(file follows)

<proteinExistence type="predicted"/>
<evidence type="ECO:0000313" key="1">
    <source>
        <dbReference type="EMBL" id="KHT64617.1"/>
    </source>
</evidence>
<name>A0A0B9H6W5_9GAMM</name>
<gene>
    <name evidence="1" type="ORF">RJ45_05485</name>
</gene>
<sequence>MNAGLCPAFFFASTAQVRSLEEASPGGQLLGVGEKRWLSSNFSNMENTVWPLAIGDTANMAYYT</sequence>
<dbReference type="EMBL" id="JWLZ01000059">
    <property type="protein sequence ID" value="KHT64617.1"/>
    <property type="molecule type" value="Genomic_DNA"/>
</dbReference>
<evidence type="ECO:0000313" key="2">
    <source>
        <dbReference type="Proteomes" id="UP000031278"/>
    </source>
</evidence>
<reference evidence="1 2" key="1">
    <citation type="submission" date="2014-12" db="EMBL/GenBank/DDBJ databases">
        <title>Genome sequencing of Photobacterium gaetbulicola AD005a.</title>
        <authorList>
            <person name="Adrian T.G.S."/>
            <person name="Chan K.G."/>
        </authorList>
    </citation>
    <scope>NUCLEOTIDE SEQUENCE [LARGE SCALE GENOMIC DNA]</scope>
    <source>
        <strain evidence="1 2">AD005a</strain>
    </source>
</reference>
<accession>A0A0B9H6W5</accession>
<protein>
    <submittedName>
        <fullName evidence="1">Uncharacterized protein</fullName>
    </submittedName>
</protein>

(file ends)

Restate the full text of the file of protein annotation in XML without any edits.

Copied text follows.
<proteinExistence type="predicted"/>
<evidence type="ECO:0000313" key="1">
    <source>
        <dbReference type="EMBL" id="KHT64617.1"/>
    </source>
</evidence>
<name>A0A0B9H6W5_9GAMM</name>
<gene>
    <name evidence="1" type="ORF">RJ45_05485</name>
</gene>
<sequence>MNAGLCPAFFFASTAQVRSLEEASPGGQLLGVGEKRWLSSNFSNMENTVWPLAIGDTANMAYYT</sequence>
<dbReference type="EMBL" id="JWLZ01000059">
    <property type="protein sequence ID" value="KHT64617.1"/>
    <property type="molecule type" value="Genomic_DNA"/>
</dbReference>
<evidence type="ECO:0000313" key="2">
    <source>
        <dbReference type="Proteomes" id="UP000031278"/>
    </source>
</evidence>
<reference evidence="1 2" key="1">
    <citation type="submission" date="2014-12" db="EMBL/GenBank/DDBJ databases">
        <title>Genome sequencing of Photobacterium gaetbulicola AD005a.</title>
        <authorList>
            <person name="Adrian T.G.S."/>
            <person name="Chan K.G."/>
        </authorList>
    </citation>
    <scope>NUCLEOTIDE SEQUENCE [LARGE SCALE GENOMIC DNA]</scope>
    <source>
        <strain evidence="1 2">AD005a</strain>
    </source>
</reference>
<accession>A0A0B9H6W5</accession>
<protein>
    <submittedName>
        <fullName evidence="1">Uncharacterized protein</fullName>
    </submittedName>
</protein>